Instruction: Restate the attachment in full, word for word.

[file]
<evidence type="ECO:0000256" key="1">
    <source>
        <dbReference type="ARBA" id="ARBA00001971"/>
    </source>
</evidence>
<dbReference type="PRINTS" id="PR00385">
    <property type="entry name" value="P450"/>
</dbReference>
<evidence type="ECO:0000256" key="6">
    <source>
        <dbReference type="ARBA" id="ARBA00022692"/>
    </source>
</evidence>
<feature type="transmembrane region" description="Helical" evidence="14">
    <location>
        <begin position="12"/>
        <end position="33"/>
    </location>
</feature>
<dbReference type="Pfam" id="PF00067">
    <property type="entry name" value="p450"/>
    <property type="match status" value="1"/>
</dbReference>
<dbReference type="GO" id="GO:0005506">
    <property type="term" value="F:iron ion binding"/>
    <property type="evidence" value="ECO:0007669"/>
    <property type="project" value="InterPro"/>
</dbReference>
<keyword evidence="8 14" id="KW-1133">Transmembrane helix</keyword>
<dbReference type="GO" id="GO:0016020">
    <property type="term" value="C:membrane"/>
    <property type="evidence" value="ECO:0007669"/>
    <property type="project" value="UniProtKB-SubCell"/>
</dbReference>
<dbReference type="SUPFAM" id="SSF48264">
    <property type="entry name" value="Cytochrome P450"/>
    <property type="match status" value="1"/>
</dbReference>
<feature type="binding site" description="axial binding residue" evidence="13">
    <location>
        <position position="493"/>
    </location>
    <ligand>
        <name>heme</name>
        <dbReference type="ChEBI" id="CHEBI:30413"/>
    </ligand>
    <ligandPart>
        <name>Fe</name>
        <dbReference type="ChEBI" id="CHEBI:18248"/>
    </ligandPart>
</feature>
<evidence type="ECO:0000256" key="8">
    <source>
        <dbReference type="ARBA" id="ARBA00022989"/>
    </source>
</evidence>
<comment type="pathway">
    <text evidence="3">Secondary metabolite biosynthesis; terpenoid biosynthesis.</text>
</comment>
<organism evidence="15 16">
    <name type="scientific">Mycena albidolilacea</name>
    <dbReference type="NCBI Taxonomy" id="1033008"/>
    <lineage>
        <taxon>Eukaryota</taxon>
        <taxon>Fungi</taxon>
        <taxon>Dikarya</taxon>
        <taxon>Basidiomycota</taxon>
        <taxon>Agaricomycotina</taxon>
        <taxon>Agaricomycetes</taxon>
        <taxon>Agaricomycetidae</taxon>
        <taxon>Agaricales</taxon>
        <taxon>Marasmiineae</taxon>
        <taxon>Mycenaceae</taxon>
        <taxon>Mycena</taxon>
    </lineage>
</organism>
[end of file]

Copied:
<evidence type="ECO:0000256" key="1">
    <source>
        <dbReference type="ARBA" id="ARBA00001971"/>
    </source>
</evidence>
<dbReference type="PRINTS" id="PR00385">
    <property type="entry name" value="P450"/>
</dbReference>
<evidence type="ECO:0000256" key="6">
    <source>
        <dbReference type="ARBA" id="ARBA00022692"/>
    </source>
</evidence>
<feature type="transmembrane region" description="Helical" evidence="14">
    <location>
        <begin position="12"/>
        <end position="33"/>
    </location>
</feature>
<dbReference type="Pfam" id="PF00067">
    <property type="entry name" value="p450"/>
    <property type="match status" value="1"/>
</dbReference>
<dbReference type="GO" id="GO:0005506">
    <property type="term" value="F:iron ion binding"/>
    <property type="evidence" value="ECO:0007669"/>
    <property type="project" value="InterPro"/>
</dbReference>
<keyword evidence="8 14" id="KW-1133">Transmembrane helix</keyword>
<dbReference type="GO" id="GO:0016020">
    <property type="term" value="C:membrane"/>
    <property type="evidence" value="ECO:0007669"/>
    <property type="project" value="UniProtKB-SubCell"/>
</dbReference>
<dbReference type="SUPFAM" id="SSF48264">
    <property type="entry name" value="Cytochrome P450"/>
    <property type="match status" value="1"/>
</dbReference>
<feature type="binding site" description="axial binding residue" evidence="13">
    <location>
        <position position="493"/>
    </location>
    <ligand>
        <name>heme</name>
        <dbReference type="ChEBI" id="CHEBI:30413"/>
    </ligand>
    <ligandPart>
        <name>Fe</name>
        <dbReference type="ChEBI" id="CHEBI:18248"/>
    </ligandPart>
</feature>
<evidence type="ECO:0000256" key="8">
    <source>
        <dbReference type="ARBA" id="ARBA00022989"/>
    </source>
</evidence>
<comment type="pathway">
    <text evidence="3">Secondary metabolite biosynthesis; terpenoid biosynthesis.</text>
</comment>
<organism evidence="15 16">
    <name type="scientific">Mycena albidolilacea</name>
    <dbReference type="NCBI Taxonomy" id="1033008"/>
    <lineage>
        <taxon>Eukaryota</taxon>
        <taxon>Fungi</taxon>
        <taxon>Dikarya</taxon>
        <taxon>Basidiomycota</taxon>
        <taxon>Agaricomycotina</taxon>
        <taxon>Agaricomycetes</taxon>
        <taxon>Agaricomycetidae</taxon>
        <taxon>Agaricales</taxon>
        <taxon>Marasmiineae</taxon>
        <taxon>Mycenaceae</taxon>
        <taxon>Mycena</taxon>
    </lineage>
</organism>